P.S. – Don’t forget to check out my value packed Resource page, where you can find where you can find information about products and free resources around the web that I mention in my articles, all in one place.

How do you like to plan your fitness goals? Leave a comment below!

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Featured image credit: Wavebreak Media Ltd. / bigstockphoto.com

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13 Comments

  • Lina

    I had quit my gym a couple of months back which I had been going consistently for almost 2 years. It took me a couple of months of questioning if I should continue or not. Ultimately the main reasons was the cost and time. Now I need to figure out something else. This is super helpful. Thanks!

  • Anna McConnell

    I joined Planet Fitness a few months ago and need to be more intentional through the winter. The winter is the hardest time for me. I have done a little better this year but still have a ways to go!

  • Owen G

    Good solid tips. I think checking your current fitness level is particularly important because you can lose it pretty quickly when you’re older. Also warm-ups and stretching. I returned to tennis after a year out, still had the mindset of an 18-year-old and promptly ripped a calf muscle 🙂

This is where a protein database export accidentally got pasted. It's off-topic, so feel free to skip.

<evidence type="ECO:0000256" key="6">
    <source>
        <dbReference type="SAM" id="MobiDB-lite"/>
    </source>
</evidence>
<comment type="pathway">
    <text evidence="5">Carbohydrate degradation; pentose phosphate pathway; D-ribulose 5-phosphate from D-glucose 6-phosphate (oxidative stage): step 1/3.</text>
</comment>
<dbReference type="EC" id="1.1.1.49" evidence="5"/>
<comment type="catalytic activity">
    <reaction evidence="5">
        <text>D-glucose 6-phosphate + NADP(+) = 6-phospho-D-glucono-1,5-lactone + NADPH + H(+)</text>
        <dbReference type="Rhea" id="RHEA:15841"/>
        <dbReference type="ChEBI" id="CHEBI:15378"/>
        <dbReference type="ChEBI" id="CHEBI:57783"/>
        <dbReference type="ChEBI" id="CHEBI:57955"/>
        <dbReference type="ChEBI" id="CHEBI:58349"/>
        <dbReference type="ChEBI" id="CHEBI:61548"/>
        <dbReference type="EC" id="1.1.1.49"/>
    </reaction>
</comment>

• jen

    Great Post and great questions! I work out 6 days a week but I’ve been thinking of taking it to the next level because I do the same exercises. I’m not challenging myself. This post has motivated me to get started!

  • Heather

    Fitness is something that I have a hard time sticking with. These questions are really helpful to get some insight that will assist me in setting some good fitness goals. I would really like to get to the point where I’m exercising 3 times a week. I will be using these questions to come up with my goals and a plan to accomplish them. Thanks so much for sharing!

  • Amy

    Great info that really makes you think about fitness and your own personal motivations. All of that definitely helps you get into the right mindset, set your intention, and helps you to reach your goals. I’ll definitely be coming back to this when I re-evaluate my fitness routine and goals in a few months. Thanks!